After a bit of jockeying in the state courts - Petitioner twice appealed his sentence and twice earned a resentencing from the appellate court - Petitioner was sentenced to consecutive prison terms of fifty years for murder and six years for armed robbery. Petitioner's third trip to the appellate court was unsuccessful, and Petitioner did not file a Petition for Leave to Appeal ("PLA") with the Illinois Supreme Court.

Petitioner brought an action under the Illinois Post-Conviction Hearing Act, 725 Ill. Comp. Stat. 5/122-1 et seq., raising numerous claims. The postconviction trial court appointed counsel for Petitioner but ultimately dismissed his Petition. On appeal, Petitioner's appointed counsel filed a brief arguing only that trial counsel was ineffective for failing to pursue the motion to suppress Petitioner's statement and failing to call Roosevelt Clay (who, in a signed affidavit dated well after Petitioner's trial ended, swears that Petitioner was not involved in the crime). Ex. E at 16-17. Unsatisfied with this appellate strategy, Petitioner insisted that his appointed counsel raise more issues. Counsel refused, citing his obligation not to raise frivolous arguments. Petitioner then sought leave to proceed pro se and submitted a pro se supplemental brief instanter that raised the arguments that counsel omitted. Petitioner indicated that he wished to proceed on both the brief that counsel filed and the supplemental brief. Ex. Z at 2. The appellate court denied leave to proceed pro se, rejected the supplemental brief, and addressed on the merits the two claims from counsel's brief. Exs. BB, CC, E.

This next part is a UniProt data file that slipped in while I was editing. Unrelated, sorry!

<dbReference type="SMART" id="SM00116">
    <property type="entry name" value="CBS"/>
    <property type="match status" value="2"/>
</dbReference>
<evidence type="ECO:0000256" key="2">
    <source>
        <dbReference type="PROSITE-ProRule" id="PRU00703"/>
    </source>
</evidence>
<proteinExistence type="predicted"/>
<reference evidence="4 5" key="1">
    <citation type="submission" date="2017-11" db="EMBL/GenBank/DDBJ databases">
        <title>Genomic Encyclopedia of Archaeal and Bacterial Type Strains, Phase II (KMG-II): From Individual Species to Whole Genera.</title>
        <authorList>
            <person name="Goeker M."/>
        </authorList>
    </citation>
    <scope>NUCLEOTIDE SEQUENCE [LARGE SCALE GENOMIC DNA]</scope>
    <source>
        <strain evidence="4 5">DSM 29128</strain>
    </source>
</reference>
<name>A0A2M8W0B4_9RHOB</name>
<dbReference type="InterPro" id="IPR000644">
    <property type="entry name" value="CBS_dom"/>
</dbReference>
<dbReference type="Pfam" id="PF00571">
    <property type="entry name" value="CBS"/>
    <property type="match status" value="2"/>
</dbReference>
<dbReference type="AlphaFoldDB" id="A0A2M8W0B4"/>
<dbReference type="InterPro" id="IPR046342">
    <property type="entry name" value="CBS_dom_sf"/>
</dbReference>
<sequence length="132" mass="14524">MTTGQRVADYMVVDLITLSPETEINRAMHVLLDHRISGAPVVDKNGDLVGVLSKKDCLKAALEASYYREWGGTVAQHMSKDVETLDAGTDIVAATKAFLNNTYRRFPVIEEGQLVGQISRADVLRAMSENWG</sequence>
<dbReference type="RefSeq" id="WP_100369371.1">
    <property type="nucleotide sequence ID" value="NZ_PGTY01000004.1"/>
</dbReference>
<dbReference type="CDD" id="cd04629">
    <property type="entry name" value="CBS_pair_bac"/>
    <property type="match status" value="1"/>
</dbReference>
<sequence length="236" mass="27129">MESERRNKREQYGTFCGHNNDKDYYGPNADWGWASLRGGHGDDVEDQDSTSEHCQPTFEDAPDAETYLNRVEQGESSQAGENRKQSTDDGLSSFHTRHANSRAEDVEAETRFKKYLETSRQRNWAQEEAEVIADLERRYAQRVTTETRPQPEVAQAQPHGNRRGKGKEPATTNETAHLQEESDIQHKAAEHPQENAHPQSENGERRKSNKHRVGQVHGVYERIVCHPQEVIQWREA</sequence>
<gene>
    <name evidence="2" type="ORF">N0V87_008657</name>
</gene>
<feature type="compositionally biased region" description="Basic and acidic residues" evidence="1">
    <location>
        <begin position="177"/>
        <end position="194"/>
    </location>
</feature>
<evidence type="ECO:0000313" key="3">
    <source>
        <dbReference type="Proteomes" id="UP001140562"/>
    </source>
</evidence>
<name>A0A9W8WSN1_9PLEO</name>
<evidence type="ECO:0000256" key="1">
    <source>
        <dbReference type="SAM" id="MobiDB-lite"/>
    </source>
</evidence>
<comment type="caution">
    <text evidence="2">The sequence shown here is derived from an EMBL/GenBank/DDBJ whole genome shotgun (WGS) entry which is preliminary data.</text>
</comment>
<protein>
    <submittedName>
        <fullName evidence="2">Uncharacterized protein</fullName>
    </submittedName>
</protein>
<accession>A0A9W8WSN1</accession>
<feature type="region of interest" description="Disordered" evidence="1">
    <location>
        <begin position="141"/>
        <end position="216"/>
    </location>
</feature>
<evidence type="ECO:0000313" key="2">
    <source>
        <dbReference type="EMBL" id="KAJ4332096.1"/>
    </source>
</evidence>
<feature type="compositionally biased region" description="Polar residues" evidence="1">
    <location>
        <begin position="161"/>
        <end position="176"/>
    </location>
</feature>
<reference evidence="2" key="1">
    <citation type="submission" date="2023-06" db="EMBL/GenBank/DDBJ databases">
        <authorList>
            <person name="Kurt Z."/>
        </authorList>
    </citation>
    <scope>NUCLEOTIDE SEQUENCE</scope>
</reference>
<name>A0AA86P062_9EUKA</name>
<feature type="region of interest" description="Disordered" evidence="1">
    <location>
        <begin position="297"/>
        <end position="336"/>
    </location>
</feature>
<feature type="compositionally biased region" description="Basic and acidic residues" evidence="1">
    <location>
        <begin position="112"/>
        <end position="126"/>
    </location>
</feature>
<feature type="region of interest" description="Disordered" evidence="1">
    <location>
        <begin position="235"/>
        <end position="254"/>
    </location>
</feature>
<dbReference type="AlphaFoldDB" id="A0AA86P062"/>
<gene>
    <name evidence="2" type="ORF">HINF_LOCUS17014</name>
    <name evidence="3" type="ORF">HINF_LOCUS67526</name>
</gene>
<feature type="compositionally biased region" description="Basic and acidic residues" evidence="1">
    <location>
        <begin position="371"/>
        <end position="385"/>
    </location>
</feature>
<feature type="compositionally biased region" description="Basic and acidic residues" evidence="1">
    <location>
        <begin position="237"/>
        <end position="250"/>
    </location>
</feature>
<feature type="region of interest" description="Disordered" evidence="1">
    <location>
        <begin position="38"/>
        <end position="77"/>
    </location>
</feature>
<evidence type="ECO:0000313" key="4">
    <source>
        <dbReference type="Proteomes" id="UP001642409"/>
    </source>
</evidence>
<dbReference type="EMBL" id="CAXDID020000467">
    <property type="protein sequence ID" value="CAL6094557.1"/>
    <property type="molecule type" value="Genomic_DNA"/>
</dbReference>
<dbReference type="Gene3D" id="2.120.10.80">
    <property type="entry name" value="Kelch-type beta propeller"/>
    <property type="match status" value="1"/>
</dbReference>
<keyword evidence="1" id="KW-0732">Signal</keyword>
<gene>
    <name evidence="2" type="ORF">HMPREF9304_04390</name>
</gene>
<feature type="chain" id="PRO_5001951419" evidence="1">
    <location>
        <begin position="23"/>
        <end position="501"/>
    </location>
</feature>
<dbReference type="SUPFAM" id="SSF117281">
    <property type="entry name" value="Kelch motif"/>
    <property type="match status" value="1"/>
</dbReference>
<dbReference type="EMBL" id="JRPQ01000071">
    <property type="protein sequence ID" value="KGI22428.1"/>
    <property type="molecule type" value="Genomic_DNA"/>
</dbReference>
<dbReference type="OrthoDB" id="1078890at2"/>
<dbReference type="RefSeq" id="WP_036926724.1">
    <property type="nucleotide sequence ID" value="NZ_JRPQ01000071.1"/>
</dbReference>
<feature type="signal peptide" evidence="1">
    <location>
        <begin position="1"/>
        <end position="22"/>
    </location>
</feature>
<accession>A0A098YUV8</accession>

Petitioner filed a PLA, which the Illinois Supreme Court denied. Petitioner then brought this Petition for a Writ of Habeas Corpus, and raises five grounds for relief: (1) ineffective assistance of trial counsel; (2) ineffective assistance of counsel on direct appeal; (3) ineffective assistance of postconviction appellate counsel; (4) the trial court's admission of the testimony of Patrice Smith; and (5) the postconviction appellate court's denial of Petitioner's request to file a supplemental petition.

II. ANALYSIS

A. Procedural ...